Economic and Market Outlook for 2008

By John Lawrence Professor, Iowa State University, Ames, IA. This publication is part of the University of Florida IFAS, 2008 Beef Cattle Short Course Proceedings. To view the entire proceedings please click on the link provided below.
calendar icon 26 August 2008
clock icon 12 minute read


United States agriculture is amidst the most significant transformation since the move from horses to tractors. Agriculture will now produce food AND fuel as it did when we farmed with horses and heated homes with wood. The U.S. is not alone in its energy policy that encourages, and even mandates, the use of renewable energy. At least 40 other countries are pursuing biofuel production. Disastrous world wheat production in 2007, growing food and feed demand globally, and the new demand as petroleum substitutes have driven grains and oilseeds prices to record levels. These higher prices will encourage increased production around the world but not before driving up costs to livestock producers.

The excitement and optimism in crop production is not shared by livestock producers. Feed costs are the largest single input for animal agriculture and feed costs have increased dramatically compared to the previous five year average. Omaha corn prices averaged $2.09/bu for the 2001-2006 crop marketing years, compared to $3.97 for the first six months of the current marketing year. Corn prices were $5.37 in mid-March. Higher corn prices a year ago shifted acres away from soybeans and cotton and now all crops including forage and pasture are fighting for acres and the ammunition is price.

The beef industry finds itself in an interesting dilemma with increasing ethanol production. Feedlot cattle can utilize distillers grains and solubles (DGS), the coproduct of ethanol production, better than dairy and monogastrics. However, the higher corn prices have resulted in higher prices for DGS as livestock and poultry producers search for alternative feedstuffs. In the end, cost of gain is higher for feedlots limiting what they can afford to pay for feeder cattle. At the same time, competition from crop production or for grazing acres has pushed the cost of range, pasture, and forage production higher. Beef cow herds are feeling the squeeze and are expected to further reduce beef cow inventories.

The smaller calf crops of the future are following feedlot expansion in the Plains and current expansion near ethanol plants. The U.S. entered 2008 with record cattle on feed inventories. Besides fewer calves born, feedlots will want to place heavier cattle to reduce corn feeding and the number of days on feed. As a result there is excess feedlot capacity. There is also excess packer capacity that is already declining and could drop further. The reduction in beef supplies will be tempered by heavier carcasses as feedlots place heavier cattle which lead to heavier carcasses and, as we have for many years, use technology to get more beef per carcass.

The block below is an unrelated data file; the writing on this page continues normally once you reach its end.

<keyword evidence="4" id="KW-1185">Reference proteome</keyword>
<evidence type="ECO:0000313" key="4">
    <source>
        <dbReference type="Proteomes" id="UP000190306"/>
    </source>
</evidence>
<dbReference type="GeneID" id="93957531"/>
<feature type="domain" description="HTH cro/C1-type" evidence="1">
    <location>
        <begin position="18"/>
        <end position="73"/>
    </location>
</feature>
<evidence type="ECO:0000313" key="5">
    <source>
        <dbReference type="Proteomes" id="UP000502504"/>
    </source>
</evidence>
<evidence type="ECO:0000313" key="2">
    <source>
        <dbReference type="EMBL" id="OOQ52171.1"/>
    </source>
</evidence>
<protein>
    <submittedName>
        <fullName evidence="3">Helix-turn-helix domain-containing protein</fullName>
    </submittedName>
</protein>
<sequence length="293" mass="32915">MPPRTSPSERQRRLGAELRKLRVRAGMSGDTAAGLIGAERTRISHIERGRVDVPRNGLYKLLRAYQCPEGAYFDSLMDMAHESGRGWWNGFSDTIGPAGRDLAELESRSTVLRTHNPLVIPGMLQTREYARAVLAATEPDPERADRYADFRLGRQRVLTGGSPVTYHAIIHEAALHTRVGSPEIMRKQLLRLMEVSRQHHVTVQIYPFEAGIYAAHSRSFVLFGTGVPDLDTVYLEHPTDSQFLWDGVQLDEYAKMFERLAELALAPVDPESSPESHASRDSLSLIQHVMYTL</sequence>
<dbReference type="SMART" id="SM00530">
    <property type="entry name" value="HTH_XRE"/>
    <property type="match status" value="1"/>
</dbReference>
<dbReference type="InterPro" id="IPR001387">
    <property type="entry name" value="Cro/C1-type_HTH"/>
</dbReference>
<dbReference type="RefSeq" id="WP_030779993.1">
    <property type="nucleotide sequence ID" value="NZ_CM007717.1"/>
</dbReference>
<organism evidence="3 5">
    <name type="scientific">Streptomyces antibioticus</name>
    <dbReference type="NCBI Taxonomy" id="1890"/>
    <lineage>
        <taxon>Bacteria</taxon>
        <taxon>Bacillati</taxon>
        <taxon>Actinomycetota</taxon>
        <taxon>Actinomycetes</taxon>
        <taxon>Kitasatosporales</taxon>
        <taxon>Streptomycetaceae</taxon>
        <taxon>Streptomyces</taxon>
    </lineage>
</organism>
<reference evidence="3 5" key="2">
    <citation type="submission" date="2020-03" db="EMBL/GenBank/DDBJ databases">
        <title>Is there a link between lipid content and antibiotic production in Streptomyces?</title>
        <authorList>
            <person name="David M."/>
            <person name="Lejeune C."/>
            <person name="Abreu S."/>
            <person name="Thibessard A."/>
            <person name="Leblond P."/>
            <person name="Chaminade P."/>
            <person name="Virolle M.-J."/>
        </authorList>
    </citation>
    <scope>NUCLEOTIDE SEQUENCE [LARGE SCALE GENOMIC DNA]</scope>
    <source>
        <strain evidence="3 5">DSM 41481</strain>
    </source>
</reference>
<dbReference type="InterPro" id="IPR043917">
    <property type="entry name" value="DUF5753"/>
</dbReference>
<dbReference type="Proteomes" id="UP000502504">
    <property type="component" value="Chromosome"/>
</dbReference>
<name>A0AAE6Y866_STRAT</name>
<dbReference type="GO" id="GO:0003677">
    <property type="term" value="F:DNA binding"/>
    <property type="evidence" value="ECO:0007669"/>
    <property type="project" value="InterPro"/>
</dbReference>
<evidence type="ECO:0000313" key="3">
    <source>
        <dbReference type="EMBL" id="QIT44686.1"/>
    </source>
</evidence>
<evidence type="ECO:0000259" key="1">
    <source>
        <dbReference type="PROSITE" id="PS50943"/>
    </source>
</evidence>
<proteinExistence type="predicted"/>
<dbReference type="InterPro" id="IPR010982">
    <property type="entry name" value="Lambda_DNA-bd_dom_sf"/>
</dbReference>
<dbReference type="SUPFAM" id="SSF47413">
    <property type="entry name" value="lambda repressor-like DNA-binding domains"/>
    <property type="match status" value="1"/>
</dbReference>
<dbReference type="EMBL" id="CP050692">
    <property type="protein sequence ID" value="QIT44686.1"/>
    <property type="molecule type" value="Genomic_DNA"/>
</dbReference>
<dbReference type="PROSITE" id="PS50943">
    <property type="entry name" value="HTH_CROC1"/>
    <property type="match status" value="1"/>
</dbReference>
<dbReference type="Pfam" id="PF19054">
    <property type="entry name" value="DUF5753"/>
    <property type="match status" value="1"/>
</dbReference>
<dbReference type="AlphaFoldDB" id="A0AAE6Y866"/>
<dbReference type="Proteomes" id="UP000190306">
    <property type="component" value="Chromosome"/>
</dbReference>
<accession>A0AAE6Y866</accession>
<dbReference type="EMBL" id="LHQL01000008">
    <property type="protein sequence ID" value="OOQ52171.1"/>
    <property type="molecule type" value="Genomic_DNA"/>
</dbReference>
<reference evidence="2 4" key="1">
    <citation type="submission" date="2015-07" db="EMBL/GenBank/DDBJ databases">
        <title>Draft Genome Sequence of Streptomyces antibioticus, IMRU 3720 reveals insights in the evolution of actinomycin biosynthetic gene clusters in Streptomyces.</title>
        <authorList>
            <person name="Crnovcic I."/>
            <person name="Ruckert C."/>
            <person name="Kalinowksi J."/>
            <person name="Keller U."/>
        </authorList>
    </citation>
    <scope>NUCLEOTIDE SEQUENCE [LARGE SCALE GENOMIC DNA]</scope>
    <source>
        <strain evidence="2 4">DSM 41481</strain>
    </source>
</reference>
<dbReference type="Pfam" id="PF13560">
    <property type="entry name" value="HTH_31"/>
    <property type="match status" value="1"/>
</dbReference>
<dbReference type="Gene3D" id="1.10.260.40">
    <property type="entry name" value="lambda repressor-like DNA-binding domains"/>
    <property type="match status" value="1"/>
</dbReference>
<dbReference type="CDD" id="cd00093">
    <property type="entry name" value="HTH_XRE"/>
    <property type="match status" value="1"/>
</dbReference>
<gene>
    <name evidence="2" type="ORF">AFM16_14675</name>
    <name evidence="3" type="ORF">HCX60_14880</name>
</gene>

The demand side is also currently under pressure but holds longer term promise. The weaker economy has hurt beef sales more than pork or poultry. Beef is the more expensive meat and is on more restaurant menus than pork and perhaps chicken. With a weaker economy and higher gas prices, consumers are looking for a cheaper item in the center of the plate. Restaurant sales have been slower for a year or more. Hamburger sales may benefit under this scenario, but middle meats suffer. Retailers are featuring cheaper cuts and at times Select rather than Choice beef. As a result, Choice boxed beef prices have not been able to hold $150/ cwt since mid-2007.

Thus, the long term outlook is for smaller supplies of beef and rising fed cattle prices. The higher cost of gain will limit what feedlots can pay for calves, but excess bunk space will cause feedlots to pay all they can. Look for steady to lower calf prices ahead and rising cowherd costs driven by higher forage and land prices.

Energy Policy and Implications

The December 2007 Energy Bill set a higher renewable fuel standard (RFS) for conventional, cornbased ethanol and other biofuels. The target for cornbased ethanol in 2008 is 9 billion gallons per year (bgy). Corn based ethanol production under the RFS is set to ramp up to 15 bgy by 2022. The Renewable Fuels Association (RFA) estimates that the U.S. is producing at an annual rate of 7.2 bgy in early 2008 and there is another 6.2 bgy under construction. Thus, we are approaching the 2022 mandate 10 years ahead of schedule. Plant efficiency is improving from 2.65 gallons of ethanol per bushel of corn for older plants to around 3.0 gallon/bushel for new ones. At the current levels, moving from 7.2 bgy in January to the mandated 9 bgy for 2008 is expected to use 3.2 billion bushels of corn from the 2007 crop. The 13.4 bgy operating and under construction in 2008 will use approximately 4.7 billion bushels of corn when operational. The 2007 corn crop was a record at 13.1 billion bushels.